Meryl Streep responds to Donald Trump calling her 'over-rated'

Meryl Streep likes to load her dishwasher. She likes to sit quietly and read. She likes to garden. Most of all, as she told the audience at the Human Rights Campaign Greater New York Gala on Saturday night, she likes to "stay the fuck home." But the actress, who, along with late-night host Seth Meyers, was the recipient of the H.R.C. Ally for Equality Award, left the house to stand in support of her L.G.B.T.Q. friends in the Trump era. She said all of this during her speech without even mentioning the president's name.

The legendary actress, who previously delivered a fiery takedown of Donald Trump at the Golden Globes (also without saying his name), told attendees at the H.R.C. gala that in the end, the current administration could serve as a valuable wake-up call.

"If we live through this precarious moment . . . if his catastrophic instinct to retaliate doesn't lead us to nuclear winter, we have much to thank this president for, because he will have woken us up to how fragile freedom really is," she said to the crowd gathered at the Waldorf Astoria in New York City.

Streep experienced Trump's famously thin skin after her Globes oration in January when he tweeted that the actress was "over-rated." During his introduction of Streep Saturday night, filmmaker and historian Ken Burns ensured the audience that Streep is "someone who we can all say, without a bit of artifice or exaggeration, is the greatest person at her art alive."

The actress and honoree also had a response for Trump's claim. "Yes, I am the most overrated, over-decorated, and currently, over-berated actress . . . of my generation," she joked. "But that is why you invited me here! Right?"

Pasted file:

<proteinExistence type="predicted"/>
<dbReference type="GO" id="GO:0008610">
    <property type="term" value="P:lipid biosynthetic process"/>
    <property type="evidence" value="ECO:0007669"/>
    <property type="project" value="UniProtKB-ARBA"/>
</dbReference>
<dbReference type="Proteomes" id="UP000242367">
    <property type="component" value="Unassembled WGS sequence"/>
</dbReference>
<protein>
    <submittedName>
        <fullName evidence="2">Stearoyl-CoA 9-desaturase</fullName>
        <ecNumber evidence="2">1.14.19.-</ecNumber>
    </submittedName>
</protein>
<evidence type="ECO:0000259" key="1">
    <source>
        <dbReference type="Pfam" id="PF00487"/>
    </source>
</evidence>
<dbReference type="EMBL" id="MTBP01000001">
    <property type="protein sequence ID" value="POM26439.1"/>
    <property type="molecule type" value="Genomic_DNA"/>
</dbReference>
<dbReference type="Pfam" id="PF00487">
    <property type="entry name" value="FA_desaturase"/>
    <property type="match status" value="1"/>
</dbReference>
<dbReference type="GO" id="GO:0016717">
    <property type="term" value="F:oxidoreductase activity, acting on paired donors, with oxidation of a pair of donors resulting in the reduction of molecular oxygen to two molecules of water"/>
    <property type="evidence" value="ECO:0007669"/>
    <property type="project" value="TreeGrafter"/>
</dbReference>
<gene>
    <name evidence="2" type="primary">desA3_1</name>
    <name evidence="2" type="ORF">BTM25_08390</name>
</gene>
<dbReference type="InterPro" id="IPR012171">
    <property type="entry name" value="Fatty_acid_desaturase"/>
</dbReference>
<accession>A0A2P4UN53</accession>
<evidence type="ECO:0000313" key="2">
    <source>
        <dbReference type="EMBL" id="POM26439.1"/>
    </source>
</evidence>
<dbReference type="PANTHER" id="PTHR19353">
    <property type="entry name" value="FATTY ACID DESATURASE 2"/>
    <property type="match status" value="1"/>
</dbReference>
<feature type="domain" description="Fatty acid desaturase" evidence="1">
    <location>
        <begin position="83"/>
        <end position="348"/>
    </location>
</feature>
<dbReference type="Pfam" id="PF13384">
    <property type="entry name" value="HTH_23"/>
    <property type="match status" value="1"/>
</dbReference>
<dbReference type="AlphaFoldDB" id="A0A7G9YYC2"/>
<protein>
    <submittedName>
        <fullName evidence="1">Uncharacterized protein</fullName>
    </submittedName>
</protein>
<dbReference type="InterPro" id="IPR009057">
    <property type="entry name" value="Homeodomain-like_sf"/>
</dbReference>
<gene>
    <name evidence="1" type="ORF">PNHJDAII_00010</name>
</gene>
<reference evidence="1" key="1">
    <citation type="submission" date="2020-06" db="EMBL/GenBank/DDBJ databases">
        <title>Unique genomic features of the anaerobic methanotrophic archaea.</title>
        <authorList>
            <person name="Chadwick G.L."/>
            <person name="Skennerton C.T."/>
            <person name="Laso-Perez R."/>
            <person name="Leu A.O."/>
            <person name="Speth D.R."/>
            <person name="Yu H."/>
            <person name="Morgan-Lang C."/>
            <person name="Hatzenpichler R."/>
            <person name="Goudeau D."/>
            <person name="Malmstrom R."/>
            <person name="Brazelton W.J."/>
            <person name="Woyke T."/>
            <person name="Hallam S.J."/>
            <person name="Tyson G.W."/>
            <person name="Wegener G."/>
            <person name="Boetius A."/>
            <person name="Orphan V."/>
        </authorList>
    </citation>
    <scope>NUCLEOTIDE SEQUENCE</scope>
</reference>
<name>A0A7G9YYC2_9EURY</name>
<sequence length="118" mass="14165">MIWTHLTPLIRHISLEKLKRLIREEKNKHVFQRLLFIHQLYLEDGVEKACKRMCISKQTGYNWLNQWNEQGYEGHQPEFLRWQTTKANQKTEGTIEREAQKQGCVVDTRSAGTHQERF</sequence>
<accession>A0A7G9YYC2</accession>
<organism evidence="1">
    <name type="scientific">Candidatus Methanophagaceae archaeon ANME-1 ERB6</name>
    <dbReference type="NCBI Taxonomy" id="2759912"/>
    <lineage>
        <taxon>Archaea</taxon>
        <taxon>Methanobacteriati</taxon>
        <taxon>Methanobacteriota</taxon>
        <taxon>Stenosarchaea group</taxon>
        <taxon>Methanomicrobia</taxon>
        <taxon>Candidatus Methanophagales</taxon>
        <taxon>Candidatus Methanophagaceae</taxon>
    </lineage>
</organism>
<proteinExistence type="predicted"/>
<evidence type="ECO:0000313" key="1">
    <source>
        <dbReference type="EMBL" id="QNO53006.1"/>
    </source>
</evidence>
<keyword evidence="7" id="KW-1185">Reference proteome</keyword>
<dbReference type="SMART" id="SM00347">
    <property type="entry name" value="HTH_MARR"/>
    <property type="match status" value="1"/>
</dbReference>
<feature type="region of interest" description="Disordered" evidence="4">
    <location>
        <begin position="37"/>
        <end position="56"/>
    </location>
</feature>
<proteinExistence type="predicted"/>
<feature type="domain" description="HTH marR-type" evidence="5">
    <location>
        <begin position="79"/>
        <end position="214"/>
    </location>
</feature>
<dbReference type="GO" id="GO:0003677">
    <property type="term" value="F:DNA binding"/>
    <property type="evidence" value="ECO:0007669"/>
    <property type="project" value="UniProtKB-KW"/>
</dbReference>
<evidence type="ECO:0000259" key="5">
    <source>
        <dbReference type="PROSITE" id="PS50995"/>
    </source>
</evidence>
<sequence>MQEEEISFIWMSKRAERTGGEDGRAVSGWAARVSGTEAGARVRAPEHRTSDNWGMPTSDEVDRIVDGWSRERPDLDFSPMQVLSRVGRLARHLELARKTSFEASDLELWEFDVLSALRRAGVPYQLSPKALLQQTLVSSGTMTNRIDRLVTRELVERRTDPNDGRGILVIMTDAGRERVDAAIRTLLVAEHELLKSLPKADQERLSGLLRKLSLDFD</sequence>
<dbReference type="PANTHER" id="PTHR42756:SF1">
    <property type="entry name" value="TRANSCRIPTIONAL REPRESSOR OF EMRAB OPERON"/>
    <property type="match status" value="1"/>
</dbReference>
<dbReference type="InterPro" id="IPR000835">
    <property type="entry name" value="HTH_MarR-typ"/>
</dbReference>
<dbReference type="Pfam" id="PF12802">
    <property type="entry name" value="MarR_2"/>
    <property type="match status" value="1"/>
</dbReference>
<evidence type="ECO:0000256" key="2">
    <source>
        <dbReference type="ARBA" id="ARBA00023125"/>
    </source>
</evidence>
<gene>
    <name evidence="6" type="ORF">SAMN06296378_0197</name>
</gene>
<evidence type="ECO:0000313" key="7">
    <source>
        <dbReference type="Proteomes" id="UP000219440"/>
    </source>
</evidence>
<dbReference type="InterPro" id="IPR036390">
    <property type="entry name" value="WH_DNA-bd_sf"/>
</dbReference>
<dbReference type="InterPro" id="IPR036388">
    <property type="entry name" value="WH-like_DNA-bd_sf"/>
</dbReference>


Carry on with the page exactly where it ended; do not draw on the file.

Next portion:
Streep began her speech in memory of her junior high theater teacher—one of the first transgender people in the United States to transition. She said she owed her career to countless L.G.B.T.Q. people, naming directors, teachers, and friends among them. Her work, which includes the 2003 HBO miniseries adaptation of Tony Kushner's Angels in America and 2002's The Hours, has often touched on queer themes. Over the years, she has earned the admiration of the community, even inspiring an annual drag show, Streeptease.

Streep told the audience she didn't know what she had done to deserve such an honor, except to "kiss Allison Janney take, after take, after take."

Though she touched on her memorable films in her remarks, the actress kept returning to the early influences of L.G.B.T.Q. mentors in her life. She remembered a trip to the Statue of Liberty with her junior-high theater teacher where she first read Emma Lazarus's sonnet, "The New Colussus," which sits engraved at the statue's pedestal. Before a captivated audience, Streep put Lazarus's words to melody: "Give me your tired, your poor, your huddled masses yearning to breathe free."

Meryl Streep likes to stay home. She likes to load the dishwasher. But while she does, she concluded, she looks out of her Manhattan window at that symbolic statue on the water, and she remembers why, every day, she has to walk out her door and be an ally for the people who need her.

"It's terrifying to put the target on your forehead, and it sets you up for all sorts of attacks and armies of brownshirts and bots and worse," Streep said. "And the only way you can do it is to feel you have to. You have to. You don't have an option. You have to."